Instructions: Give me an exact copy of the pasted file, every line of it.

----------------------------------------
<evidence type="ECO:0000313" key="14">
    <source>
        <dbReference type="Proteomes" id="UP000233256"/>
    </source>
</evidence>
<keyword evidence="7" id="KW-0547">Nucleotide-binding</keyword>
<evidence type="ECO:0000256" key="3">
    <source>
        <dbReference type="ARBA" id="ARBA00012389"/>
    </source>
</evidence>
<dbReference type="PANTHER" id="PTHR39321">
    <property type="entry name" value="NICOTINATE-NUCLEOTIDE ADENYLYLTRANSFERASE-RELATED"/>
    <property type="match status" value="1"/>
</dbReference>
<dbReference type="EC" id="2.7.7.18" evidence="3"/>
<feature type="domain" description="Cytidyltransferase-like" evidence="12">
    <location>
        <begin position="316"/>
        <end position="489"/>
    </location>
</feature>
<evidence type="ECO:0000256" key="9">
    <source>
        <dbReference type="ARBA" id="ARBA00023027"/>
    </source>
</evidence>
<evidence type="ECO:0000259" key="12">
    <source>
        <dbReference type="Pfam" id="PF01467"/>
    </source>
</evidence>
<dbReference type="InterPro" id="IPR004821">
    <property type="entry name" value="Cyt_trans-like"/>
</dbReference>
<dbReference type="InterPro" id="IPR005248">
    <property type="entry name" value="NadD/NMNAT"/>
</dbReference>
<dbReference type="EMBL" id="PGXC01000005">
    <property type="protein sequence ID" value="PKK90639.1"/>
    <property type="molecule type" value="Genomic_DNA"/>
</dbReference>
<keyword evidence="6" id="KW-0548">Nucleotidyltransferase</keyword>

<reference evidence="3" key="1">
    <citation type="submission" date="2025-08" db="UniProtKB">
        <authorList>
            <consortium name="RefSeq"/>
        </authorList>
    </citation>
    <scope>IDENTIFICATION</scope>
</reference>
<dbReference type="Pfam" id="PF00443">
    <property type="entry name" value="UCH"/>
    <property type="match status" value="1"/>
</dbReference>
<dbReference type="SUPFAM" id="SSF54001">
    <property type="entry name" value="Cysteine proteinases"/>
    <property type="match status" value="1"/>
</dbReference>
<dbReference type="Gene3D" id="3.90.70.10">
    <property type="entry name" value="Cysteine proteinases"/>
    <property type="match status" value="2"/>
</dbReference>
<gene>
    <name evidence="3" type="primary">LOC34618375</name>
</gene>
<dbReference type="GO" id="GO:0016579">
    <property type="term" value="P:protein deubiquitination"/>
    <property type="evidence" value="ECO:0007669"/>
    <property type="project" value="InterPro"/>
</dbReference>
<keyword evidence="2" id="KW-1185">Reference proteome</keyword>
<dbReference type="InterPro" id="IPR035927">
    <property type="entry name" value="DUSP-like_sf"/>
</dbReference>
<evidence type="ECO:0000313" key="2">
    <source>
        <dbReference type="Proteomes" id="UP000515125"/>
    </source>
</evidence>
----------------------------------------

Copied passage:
<evidence type="ECO:0000313" key="14">
    <source>
        <dbReference type="Proteomes" id="UP000233256"/>
    </source>
</evidence>
<keyword evidence="7" id="KW-0547">Nucleotide-binding</keyword>
<evidence type="ECO:0000256" key="3">
    <source>
        <dbReference type="ARBA" id="ARBA00012389"/>
    </source>
</evidence>
<dbReference type="PANTHER" id="PTHR39321">
    <property type="entry name" value="NICOTINATE-NUCLEOTIDE ADENYLYLTRANSFERASE-RELATED"/>
    <property type="match status" value="1"/>
</dbReference>
<dbReference type="EC" id="2.7.7.18" evidence="3"/>
<feature type="domain" description="Cytidyltransferase-like" evidence="12">
    <location>
        <begin position="316"/>
        <end position="489"/>
    </location>
</feature>
<evidence type="ECO:0000256" key="9">
    <source>
        <dbReference type="ARBA" id="ARBA00023027"/>
    </source>
</evidence>
<evidence type="ECO:0000259" key="12">
    <source>
        <dbReference type="Pfam" id="PF01467"/>
    </source>
</evidence>
<dbReference type="InterPro" id="IPR004821">
    <property type="entry name" value="Cyt_trans-like"/>
</dbReference>
<dbReference type="InterPro" id="IPR005248">
    <property type="entry name" value="NadD/NMNAT"/>
</dbReference>
<dbReference type="EMBL" id="PGXC01000005">
    <property type="protein sequence ID" value="PKK90639.1"/>
    <property type="molecule type" value="Genomic_DNA"/>
</dbReference>
<keyword evidence="6" id="KW-0548">Nucleotidyltransferase</keyword>

<reference evidence="3" key="1">
    <citation type="submission" date="2025-08" db="UniProtKB">
        <authorList>
            <consortium name="RefSeq"/>
        </authorList>
    </citation>
    <scope>IDENTIFICATION</scope>
</reference>
<dbReference type="Pfam" id="PF00443">
    <property type="entry name" value="UCH"/>
    <property type="match status" value="1"/>
</dbReference>
<dbReference type="SUPFAM" id="SSF54001">
    <property type="entry name" value="Cysteine proteinases"/>
    <property type="match status" value="1"/>
</dbReference>
<dbReference type="Gene3D" id="3.90.70.10">
    <property type="entry name" value="Cysteine proteinases"/>
    <property type="match status" value="2"/>
</dbReference>
<gene>
    <name evidence="3" type="primary">LOC34618375</name>
</gene>
<dbReference type="GO" id="GO:0016579">
    <property type="term" value="P:protein deubiquitination"/>
    <property type="evidence" value="ECO:0007669"/>
    <property type="project" value="InterPro"/>
</dbReference>
<keyword evidence="2" id="KW-1185">Reference proteome</keyword>
<dbReference type="InterPro" id="IPR035927">
    <property type="entry name" value="DUSP-like_sf"/>
</dbReference>
<evidence type="ECO:0000313" key="2">
    <source>
        <dbReference type="Proteomes" id="UP000515125"/>
    </source>
</evidence>